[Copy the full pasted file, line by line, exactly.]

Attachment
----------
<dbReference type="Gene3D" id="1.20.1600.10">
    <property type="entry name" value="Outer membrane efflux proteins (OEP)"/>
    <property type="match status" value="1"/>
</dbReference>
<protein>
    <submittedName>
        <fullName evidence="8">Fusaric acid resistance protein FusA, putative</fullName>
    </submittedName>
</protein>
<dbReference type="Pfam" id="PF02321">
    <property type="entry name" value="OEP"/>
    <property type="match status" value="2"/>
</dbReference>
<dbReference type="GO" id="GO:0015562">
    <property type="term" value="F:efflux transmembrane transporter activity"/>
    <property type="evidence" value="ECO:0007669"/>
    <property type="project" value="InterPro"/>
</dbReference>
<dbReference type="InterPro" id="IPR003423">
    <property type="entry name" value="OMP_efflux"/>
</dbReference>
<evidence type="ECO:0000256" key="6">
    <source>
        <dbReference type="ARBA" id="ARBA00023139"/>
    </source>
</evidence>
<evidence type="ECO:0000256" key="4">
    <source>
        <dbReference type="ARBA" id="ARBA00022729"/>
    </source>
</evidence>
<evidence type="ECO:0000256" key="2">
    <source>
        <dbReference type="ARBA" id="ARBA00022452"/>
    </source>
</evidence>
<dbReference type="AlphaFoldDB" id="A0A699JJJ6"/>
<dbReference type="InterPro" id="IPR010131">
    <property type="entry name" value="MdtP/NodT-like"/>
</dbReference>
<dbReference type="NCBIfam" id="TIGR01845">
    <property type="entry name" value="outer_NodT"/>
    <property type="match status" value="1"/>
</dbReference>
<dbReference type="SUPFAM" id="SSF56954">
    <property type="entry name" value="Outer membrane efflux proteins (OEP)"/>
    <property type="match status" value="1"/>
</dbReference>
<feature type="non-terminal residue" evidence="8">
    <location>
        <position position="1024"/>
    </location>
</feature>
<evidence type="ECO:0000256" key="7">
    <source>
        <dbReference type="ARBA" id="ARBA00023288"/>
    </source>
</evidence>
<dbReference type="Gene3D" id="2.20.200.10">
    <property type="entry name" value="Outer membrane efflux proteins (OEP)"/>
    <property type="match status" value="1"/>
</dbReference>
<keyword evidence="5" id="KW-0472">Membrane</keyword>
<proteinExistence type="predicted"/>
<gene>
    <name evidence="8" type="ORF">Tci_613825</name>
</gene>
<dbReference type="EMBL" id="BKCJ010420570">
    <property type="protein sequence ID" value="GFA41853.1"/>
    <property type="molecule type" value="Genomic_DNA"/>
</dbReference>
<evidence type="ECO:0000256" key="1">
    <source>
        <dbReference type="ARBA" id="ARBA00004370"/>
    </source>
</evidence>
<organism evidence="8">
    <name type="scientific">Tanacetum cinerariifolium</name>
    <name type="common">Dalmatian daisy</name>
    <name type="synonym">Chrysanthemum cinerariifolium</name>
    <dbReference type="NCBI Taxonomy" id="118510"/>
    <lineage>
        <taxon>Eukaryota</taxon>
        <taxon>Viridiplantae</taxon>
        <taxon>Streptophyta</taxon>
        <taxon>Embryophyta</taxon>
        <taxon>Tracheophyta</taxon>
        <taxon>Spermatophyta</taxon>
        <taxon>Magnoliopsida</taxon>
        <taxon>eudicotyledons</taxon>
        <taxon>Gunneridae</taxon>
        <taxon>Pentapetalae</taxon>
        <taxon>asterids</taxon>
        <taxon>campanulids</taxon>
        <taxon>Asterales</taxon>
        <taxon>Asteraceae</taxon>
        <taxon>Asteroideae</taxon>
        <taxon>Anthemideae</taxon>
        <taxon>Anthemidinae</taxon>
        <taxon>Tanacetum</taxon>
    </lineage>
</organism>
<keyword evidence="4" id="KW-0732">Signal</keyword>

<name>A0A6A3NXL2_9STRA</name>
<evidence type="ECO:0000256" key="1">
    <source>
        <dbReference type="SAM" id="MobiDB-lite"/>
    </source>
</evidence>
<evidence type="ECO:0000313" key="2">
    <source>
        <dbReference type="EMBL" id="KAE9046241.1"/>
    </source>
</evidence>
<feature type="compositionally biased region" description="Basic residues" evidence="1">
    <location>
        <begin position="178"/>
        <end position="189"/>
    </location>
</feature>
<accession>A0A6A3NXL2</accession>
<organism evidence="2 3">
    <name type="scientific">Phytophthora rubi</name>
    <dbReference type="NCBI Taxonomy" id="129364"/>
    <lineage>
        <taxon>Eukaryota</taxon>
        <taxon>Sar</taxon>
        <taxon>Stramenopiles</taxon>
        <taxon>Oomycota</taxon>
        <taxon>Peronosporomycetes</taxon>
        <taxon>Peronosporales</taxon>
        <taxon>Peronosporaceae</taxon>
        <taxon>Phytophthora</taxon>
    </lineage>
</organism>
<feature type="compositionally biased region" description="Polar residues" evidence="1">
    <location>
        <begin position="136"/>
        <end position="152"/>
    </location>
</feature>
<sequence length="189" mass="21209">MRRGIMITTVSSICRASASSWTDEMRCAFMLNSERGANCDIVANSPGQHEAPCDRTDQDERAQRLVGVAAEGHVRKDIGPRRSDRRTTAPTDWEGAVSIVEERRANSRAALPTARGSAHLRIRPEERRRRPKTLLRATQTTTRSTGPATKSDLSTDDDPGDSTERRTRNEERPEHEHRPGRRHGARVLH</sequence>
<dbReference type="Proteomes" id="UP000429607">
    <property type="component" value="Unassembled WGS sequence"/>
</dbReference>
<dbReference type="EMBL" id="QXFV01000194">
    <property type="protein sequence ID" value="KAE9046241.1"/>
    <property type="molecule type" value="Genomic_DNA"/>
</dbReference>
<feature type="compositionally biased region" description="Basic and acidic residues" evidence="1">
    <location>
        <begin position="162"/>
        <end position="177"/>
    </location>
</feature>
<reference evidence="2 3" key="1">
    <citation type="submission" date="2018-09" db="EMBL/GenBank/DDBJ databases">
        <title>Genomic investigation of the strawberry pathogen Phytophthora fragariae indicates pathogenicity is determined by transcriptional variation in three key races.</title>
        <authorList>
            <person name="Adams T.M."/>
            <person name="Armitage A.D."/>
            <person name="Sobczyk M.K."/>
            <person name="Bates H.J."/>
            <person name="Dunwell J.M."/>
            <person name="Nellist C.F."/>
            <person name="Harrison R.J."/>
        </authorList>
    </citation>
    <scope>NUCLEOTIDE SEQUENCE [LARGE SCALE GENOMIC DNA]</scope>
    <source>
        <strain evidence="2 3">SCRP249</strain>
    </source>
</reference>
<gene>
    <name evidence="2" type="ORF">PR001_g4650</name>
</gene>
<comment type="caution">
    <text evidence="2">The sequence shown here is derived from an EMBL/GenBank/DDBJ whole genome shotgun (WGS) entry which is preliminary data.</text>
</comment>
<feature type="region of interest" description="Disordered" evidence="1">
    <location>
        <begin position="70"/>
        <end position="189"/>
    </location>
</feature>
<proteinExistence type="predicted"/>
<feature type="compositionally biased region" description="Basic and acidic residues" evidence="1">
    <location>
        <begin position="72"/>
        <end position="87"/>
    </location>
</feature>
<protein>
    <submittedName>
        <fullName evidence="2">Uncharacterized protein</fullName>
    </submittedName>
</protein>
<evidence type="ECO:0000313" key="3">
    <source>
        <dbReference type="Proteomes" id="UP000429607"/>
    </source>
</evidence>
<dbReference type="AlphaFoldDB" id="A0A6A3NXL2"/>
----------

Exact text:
<dbReference type="Gene3D" id="1.20.1600.10">
    <property type="entry name" value="Outer membrane efflux proteins (OEP)"/>
    <property type="match status" value="1"/>
</dbReference>
<protein>
    <submittedName>
        <fullName evidence="8">Fusaric acid resistance protein FusA, putative</fullName>
    </submittedName>
</protein>
<dbReference type="Pfam" id="PF02321">
    <property type="entry name" value="OEP"/>
    <property type="match status" value="2"/>
</dbReference>
<dbReference type="GO" id="GO:0015562">
    <property type="term" value="F:efflux transmembrane transporter activity"/>
    <property type="evidence" value="ECO:0007669"/>
    <property type="project" value="InterPro"/>
</dbReference>
<dbReference type="InterPro" id="IPR003423">
    <property type="entry name" value="OMP_efflux"/>
</dbReference>
<evidence type="ECO:0000256" key="6">
    <source>
        <dbReference type="ARBA" id="ARBA00023139"/>
    </source>
</evidence>
<evidence type="ECO:0000256" key="4">
    <source>
        <dbReference type="ARBA" id="ARBA00022729"/>
    </source>
</evidence>
<evidence type="ECO:0000256" key="2">
    <source>
        <dbReference type="ARBA" id="ARBA00022452"/>
    </source>
</evidence>
<dbReference type="AlphaFoldDB" id="A0A699JJJ6"/>
<dbReference type="InterPro" id="IPR010131">
    <property type="entry name" value="MdtP/NodT-like"/>
</dbReference>
<dbReference type="NCBIfam" id="TIGR01845">
    <property type="entry name" value="outer_NodT"/>
    <property type="match status" value="1"/>
</dbReference>
<dbReference type="SUPFAM" id="SSF56954">
    <property type="entry name" value="Outer membrane efflux proteins (OEP)"/>
    <property type="match status" value="1"/>
</dbReference>
<feature type="non-terminal residue" evidence="8">
    <location>
        <position position="1024"/>
    </location>
</feature>
<evidence type="ECO:0000256" key="7">
    <source>
        <dbReference type="ARBA" id="ARBA00023288"/>
    </source>
</evidence>
<dbReference type="Gene3D" id="2.20.200.10">
    <property type="entry name" value="Outer membrane efflux proteins (OEP)"/>
    <property type="match status" value="1"/>
</dbReference>
<keyword evidence="5" id="KW-0472">Membrane</keyword>
<proteinExistence type="predicted"/>
<gene>
    <name evidence="8" type="ORF">Tci_613825</name>
</gene>
<dbReference type="EMBL" id="BKCJ010420570">
    <property type="protein sequence ID" value="GFA41853.1"/>
    <property type="molecule type" value="Genomic_DNA"/>
</dbReference>
<evidence type="ECO:0000256" key="1">
    <source>
        <dbReference type="ARBA" id="ARBA00004370"/>
    </source>
</evidence>
<organism evidence="8">
    <name type="scientific">Tanacetum cinerariifolium</name>
    <name type="common">Dalmatian daisy</name>
    <name type="synonym">Chrysanthemum cinerariifolium</name>
    <dbReference type="NCBI Taxonomy" id="118510"/>
    <lineage>
        <taxon>Eukaryota</taxon>
        <taxon>Viridiplantae</taxon>
        <taxon>Streptophyta</taxon>
        <taxon>Embryophyta</taxon>
        <taxon>Tracheophyta</taxon>
        <taxon>Spermatophyta</taxon>
        <taxon>Magnoliopsida</taxon>
        <taxon>eudicotyledons</taxon>
        <taxon>Gunneridae</taxon>
        <taxon>Pentapetalae</taxon>
        <taxon>asterids</taxon>
        <taxon>campanulids</taxon>
        <taxon>Asterales</taxon>
        <taxon>Asteraceae</taxon>
        <taxon>Asteroideae</taxon>
        <taxon>Anthemideae</taxon>
        <taxon>Anthemidinae</taxon>
        <taxon>Tanacetum</taxon>
    </lineage>
</organism>
<keyword evidence="4" id="KW-0732">Signal</keyword>

<name>A0A6A3NXL2_9STRA</name>
<evidence type="ECO:0000256" key="1">
    <source>
        <dbReference type="SAM" id="MobiDB-lite"/>
    </source>
</evidence>
<evidence type="ECO:0000313" key="2">
    <source>
        <dbReference type="EMBL" id="KAE9046241.1"/>
    </source>
</evidence>
<feature type="compositionally biased region" description="Basic residues" evidence="1">
    <location>
        <begin position="178"/>
        <end position="189"/>
    </location>
</feature>
<accession>A0A6A3NXL2</accession>
<organism evidence="2 3">
    <name type="scientific">Phytophthora rubi</name>
    <dbReference type="NCBI Taxonomy" id="129364"/>
    <lineage>
        <taxon>Eukaryota</taxon>
        <taxon>Sar</taxon>
        <taxon>Stramenopiles</taxon>
        <taxon>Oomycota</taxon>
        <taxon>Peronosporomycetes</taxon>
        <taxon>Peronosporales</taxon>
        <taxon>Peronosporaceae</taxon>
        <taxon>Phytophthora</taxon>
    </lineage>
</organism>
<feature type="compositionally biased region" description="Polar residues" evidence="1">
    <location>
        <begin position="136"/>
        <end position="152"/>
    </location>
</feature>
<sequence length="189" mass="21209">MRRGIMITTVSSICRASASSWTDEMRCAFMLNSERGANCDIVANSPGQHEAPCDRTDQDERAQRLVGVAAEGHVRKDIGPRRSDRRTTAPTDWEGAVSIVEERRANSRAALPTARGSAHLRIRPEERRRRPKTLLRATQTTTRSTGPATKSDLSTDDDPGDSTERRTRNEERPEHEHRPGRRHGARVLH</sequence>
<dbReference type="Proteomes" id="UP000429607">
    <property type="component" value="Unassembled WGS sequence"/>
</dbReference>
<dbReference type="EMBL" id="QXFV01000194">
    <property type="protein sequence ID" value="KAE9046241.1"/>
    <property type="molecule type" value="Genomic_DNA"/>
</dbReference>
<feature type="compositionally biased region" description="Basic and acidic residues" evidence="1">
    <location>
        <begin position="162"/>
        <end position="177"/>
    </location>
</feature>
<reference evidence="2 3" key="1">
    <citation type="submission" date="2018-09" db="EMBL/GenBank/DDBJ databases">
        <title>Genomic investigation of the strawberry pathogen Phytophthora fragariae indicates pathogenicity is determined by transcriptional variation in three key races.</title>
        <authorList>
            <person name="Adams T.M."/>
            <person name="Armitage A.D."/>
            <person name="Sobczyk M.K."/>
            <person name="Bates H.J."/>
            <person name="Dunwell J.M."/>
            <person name="Nellist C.F."/>
            <person name="Harrison R.J."/>
        </authorList>
    </citation>
    <scope>NUCLEOTIDE SEQUENCE [LARGE SCALE GENOMIC DNA]</scope>
    <source>
        <strain evidence="2 3">SCRP249</strain>
    </source>
</reference>
<gene>
    <name evidence="2" type="ORF">PR001_g4650</name>
</gene>
<comment type="caution">
    <text evidence="2">The sequence shown here is derived from an EMBL/GenBank/DDBJ whole genome shotgun (WGS) entry which is preliminary data.</text>
</comment>
<feature type="region of interest" description="Disordered" evidence="1">
    <location>
        <begin position="70"/>
        <end position="189"/>
    </location>
</feature>
<proteinExistence type="predicted"/>
<feature type="compositionally biased region" description="Basic and acidic residues" evidence="1">
    <location>
        <begin position="72"/>
        <end position="87"/>
    </location>
</feature>
<protein>
    <submittedName>
        <fullName evidence="2">Uncharacterized protein</fullName>
    </submittedName>
</protein>
<evidence type="ECO:0000313" key="3">
    <source>
        <dbReference type="Proteomes" id="UP000429607"/>
    </source>
</evidence>
<dbReference type="AlphaFoldDB" id="A0A6A3NXL2"/>